Headline envy: ‘The GOP Sees Dead People’
A couple weeks ago, Curt Guyette‘s News Hits column took aim at the widely discussed and totally bogus crisis of voter fraud â€” and the less-discussed but all too real crisis of looming voter suppression. â€śMess of suppression: Why voter ID laws are solutions to a problem that doesnâ€™t existâ€ť was our headline.â€ť
Today the online journal Slate weighs in on the same side with a headline that makes us a little envious: â€śThe GOP Sees Dead People â€” Voting: Why Republican plans to fight voter fraud are based on nightmares, tall tales, and paranoid fears.â€ť Good one.
Guyette’s piece details the chilling history of the voter suppression movement, and both pieces cite the lack of evidence that thereâ€™s significant fraud to prevent. Actually, it’s more than a lack of evidence. Where there is evidence, it’s that the problem is minuscule â€” 0.0002 percent in one Wisconsin state election studied.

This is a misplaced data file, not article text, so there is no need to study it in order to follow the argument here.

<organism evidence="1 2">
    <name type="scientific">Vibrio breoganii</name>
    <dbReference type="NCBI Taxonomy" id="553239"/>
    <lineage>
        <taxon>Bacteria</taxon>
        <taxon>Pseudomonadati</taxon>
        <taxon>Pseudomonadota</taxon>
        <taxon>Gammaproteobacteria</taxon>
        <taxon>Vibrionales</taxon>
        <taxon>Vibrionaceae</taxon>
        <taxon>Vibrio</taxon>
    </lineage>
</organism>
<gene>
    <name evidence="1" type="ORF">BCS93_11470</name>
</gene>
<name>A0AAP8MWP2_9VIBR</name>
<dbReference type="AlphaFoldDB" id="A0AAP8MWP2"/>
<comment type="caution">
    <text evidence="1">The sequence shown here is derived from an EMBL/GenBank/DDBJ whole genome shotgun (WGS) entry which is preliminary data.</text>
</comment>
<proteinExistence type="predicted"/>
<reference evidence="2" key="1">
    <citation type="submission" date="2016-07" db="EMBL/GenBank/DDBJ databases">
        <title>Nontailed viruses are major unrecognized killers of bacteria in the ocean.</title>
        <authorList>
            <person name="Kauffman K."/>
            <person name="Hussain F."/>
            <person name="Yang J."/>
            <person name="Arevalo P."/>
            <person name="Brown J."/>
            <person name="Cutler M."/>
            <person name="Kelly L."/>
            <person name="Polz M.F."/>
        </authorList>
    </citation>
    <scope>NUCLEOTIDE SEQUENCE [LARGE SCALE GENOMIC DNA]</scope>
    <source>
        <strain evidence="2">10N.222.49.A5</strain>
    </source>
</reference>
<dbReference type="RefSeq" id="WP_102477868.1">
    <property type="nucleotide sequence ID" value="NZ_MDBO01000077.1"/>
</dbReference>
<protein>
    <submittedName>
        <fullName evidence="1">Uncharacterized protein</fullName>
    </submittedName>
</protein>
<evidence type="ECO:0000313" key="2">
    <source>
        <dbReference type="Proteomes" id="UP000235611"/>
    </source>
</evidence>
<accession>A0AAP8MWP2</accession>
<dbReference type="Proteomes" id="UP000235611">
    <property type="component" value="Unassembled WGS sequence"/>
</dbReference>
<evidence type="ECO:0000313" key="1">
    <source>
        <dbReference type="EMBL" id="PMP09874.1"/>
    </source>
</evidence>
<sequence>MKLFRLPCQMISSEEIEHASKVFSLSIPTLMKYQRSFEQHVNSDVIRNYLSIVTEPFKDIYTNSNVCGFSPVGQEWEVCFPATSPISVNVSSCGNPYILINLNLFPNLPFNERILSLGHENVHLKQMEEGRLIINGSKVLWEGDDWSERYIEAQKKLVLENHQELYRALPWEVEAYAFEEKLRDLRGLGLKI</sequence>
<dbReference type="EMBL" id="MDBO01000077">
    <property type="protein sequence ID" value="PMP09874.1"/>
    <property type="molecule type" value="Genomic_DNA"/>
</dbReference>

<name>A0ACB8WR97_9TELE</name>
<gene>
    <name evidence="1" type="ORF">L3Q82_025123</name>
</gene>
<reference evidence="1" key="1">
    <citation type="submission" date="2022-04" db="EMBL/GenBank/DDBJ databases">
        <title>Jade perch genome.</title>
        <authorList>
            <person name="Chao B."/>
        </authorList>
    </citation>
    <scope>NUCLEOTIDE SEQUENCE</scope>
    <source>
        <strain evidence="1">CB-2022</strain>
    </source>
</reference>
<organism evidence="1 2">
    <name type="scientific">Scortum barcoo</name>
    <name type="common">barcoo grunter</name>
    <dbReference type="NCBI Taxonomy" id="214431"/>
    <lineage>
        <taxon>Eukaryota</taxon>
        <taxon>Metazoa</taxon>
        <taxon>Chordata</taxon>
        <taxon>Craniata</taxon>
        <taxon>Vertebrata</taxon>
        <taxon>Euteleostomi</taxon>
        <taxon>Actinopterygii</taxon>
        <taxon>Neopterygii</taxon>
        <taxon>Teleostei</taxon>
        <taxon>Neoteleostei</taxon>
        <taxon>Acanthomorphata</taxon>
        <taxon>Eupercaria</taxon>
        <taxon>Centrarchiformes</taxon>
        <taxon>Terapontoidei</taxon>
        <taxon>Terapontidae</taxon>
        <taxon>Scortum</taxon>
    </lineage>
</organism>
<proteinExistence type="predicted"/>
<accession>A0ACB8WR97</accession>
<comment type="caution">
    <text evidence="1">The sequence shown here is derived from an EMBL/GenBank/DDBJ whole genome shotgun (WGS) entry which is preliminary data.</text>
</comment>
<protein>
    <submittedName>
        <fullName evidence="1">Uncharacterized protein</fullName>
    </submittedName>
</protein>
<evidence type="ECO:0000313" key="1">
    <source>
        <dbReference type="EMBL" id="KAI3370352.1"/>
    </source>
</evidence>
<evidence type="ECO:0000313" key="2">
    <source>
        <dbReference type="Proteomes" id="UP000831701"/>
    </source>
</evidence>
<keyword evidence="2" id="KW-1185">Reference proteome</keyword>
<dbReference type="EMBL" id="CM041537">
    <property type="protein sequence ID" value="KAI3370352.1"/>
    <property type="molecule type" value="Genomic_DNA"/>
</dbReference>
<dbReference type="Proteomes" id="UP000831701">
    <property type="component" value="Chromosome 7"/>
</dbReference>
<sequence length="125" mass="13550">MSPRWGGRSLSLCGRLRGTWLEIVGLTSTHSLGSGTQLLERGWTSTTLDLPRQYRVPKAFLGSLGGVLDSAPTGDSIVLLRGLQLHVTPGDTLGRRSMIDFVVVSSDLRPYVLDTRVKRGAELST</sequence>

But in addition to the sharp headline, weâ€™ll recommend Slate as a second read for a riff on the sheer illogic of the voter-fraud Chicken Littles.
Slateâ€™s Scott Keyes cites videos by right-wing sting auteur James Oâ€™Keefe showing his actors misrepresenting themselves and being handed ballots. So if itâ€™s that easy to game the system, strong preventative ID requirements need to be immediately put in place. Right? Think again, Keyes argues:
Regardless of how â€śeasyâ€ť it may be to trick an unsuspecting poll worker, it rarely happens. And there is a simple explanation why: Voter fraud is a felony that carries a federal sentence of five years in prison and a $10,000 fine. If I show up at the polls and pretend to be Michael McDonald, at best, I gain a single vote for my preferred candidate; at worst, I get sent to prison until 2017. Stealing an entire election one vote a time (and risking significant penalties for doing it) defies common sense.
That the dozens of state bills around the nation to restrict voting â€” including Michigan’s Senate Bills 751 and 754 â€” defy common decency as well should be obvious.